Other museums worth visiting:
♥ Confluence Museum for natural history
♥ Museum of Fine Arts of Lyon
♥ Lumière Institute, which commemorates the Lumière Brothers who arguably created the first film in the world
4. Old Lyon quarter // Vieux Lyon quartier
Lyon was an important manufacturer of silk in Medieval times. In Vieux Lyon, you can find more than 200 of the city’s 400 traboules, or secret passageways connecting buildings that allow you to enter from one street and exit to another. Back in the days it was mainly used by silk workers to transport their goods quickly and also to protect them from rain. During World War II, they served a brilliant function: providing hiding places and escape routes for the Resistance Force dodging the German Gestapo!
Most of the traboules lead to private residence now, but some are still open to the public. Hop in to see where they lead you to!
Gems in the quarter:
♥ Saint Jean Baptiste Cathedral, a gothic church that started construction in 1180 and took 300 years to finish!
♥ Rose Tower
♥ Every building, essentially
5. The Rhône and Saône riverbanks
The Rhône and Saône riverbank walkways are what urban renovation projects done right look like. As if the rivers themselves aren’t scenic enough, the 2 quays provide abundant space for people to drink beers, jog, bike, play cards, eat lunch, or simply hang out. The 5-km long Rhône stretch has a playground for kids—with reclining chairs for adults!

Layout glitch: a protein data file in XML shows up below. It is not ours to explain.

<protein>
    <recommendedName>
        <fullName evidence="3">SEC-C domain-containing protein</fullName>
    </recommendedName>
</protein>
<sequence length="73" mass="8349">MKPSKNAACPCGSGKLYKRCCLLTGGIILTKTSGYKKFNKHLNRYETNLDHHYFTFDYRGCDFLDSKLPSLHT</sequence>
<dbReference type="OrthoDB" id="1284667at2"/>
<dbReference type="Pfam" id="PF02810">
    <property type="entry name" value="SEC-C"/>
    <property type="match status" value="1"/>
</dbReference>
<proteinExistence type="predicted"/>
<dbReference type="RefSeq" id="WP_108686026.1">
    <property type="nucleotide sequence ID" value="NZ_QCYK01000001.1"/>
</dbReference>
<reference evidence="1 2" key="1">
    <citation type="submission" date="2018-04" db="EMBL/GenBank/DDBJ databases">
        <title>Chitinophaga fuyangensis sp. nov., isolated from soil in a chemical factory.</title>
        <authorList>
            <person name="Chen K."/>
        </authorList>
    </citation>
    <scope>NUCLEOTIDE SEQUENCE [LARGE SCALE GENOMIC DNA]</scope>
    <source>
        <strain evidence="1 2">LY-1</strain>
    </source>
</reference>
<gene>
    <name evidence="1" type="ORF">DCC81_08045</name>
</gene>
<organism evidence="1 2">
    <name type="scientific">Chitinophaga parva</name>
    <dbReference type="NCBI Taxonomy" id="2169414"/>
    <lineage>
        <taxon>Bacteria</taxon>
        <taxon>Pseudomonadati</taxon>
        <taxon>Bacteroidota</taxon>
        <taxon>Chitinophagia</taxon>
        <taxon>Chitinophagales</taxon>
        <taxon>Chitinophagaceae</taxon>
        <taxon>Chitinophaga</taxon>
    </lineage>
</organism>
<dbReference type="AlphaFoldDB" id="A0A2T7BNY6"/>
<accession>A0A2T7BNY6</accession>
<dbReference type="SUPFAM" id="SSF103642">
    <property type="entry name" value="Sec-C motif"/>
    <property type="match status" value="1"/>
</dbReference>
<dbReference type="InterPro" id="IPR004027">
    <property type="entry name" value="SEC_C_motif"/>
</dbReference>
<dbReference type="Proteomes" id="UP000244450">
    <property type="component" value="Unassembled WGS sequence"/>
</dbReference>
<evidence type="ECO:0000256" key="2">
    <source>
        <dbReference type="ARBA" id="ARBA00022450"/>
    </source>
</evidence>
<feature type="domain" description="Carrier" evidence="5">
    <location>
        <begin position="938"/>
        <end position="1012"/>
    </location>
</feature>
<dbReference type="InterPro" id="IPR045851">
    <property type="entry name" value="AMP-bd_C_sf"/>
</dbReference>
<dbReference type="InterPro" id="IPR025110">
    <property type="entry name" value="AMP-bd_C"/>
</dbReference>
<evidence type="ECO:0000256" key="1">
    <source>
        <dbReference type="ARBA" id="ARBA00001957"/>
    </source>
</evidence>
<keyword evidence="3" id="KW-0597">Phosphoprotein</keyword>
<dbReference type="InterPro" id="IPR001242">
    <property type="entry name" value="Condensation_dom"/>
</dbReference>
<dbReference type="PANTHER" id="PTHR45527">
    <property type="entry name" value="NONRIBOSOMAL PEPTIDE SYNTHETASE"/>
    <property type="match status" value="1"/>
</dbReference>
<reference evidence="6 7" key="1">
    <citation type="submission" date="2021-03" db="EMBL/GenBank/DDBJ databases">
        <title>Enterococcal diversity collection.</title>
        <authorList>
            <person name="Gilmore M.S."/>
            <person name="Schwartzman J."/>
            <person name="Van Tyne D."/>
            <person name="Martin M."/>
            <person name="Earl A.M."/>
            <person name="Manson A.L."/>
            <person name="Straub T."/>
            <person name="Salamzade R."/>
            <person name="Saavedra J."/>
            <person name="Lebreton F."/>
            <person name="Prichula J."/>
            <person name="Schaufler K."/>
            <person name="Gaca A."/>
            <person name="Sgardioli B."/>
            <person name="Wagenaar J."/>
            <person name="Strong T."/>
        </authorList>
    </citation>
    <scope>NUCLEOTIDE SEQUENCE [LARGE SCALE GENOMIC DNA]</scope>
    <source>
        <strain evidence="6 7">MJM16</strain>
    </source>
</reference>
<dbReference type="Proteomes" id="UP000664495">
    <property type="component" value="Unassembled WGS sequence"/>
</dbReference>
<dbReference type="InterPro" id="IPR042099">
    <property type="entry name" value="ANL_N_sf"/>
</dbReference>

The Rhône riverbank walkway accommodates everyone—and even has a skatepark for youngsters to show off their skills! I came out of my studio many days to just enjoy this free entertainment. The Saône river, on the other hand, sends a very different, lazier vibe. Strolling along it, one can’t help being mesmerised by the view of Vieux Lyon and Fourvière Hill, and be lost in Lyon’s distant past.
6. Hôtel de Ville, Croix-Rousse and Bellecour
TheIse 3 distinct places are all worth visiting—for different reasons!
Hôtel de Ville
Who is Bartholdi? You might not recognize his name but you must have seen his work before, for this Frenchman designed America’s world-famous Statue of Liberty! In the Place des Terreaux in the Hôtel de Ville area, you will find his grand statue, the city’s city hall and the Fine Arts Museum. While you’re there, take some time to sit lazily on the terrace of a café for me, and idle a sunny afternoon away.
Aside from having its share of traboules, this hilly part of Lyon boasts of interesting architecture, cafés, restaurants and lively food markets. It has a secluded and somewhat residential feeling that sets it apart from the rest of Lyon. Climb up there to get a good view of the city and see one of the Roman amphitheaters!
Even if you’re not in the mood for shopping, you should still head to Bellecour for its architecture and to get a sense of Lyonnais daily life! Here you will find everything from global brands like H&M and Sephora to the French departmental store Printemps, high-end design and jewellery stores, small local shops, McDonald’s, etc. Bellecour is wedged between the Rhône and the Saône, so when you get tired of shopping—just walk off in either direction for a break!
♥ Take advantage of Lyon’s convenient bike sharing system
♥ Visit all its churches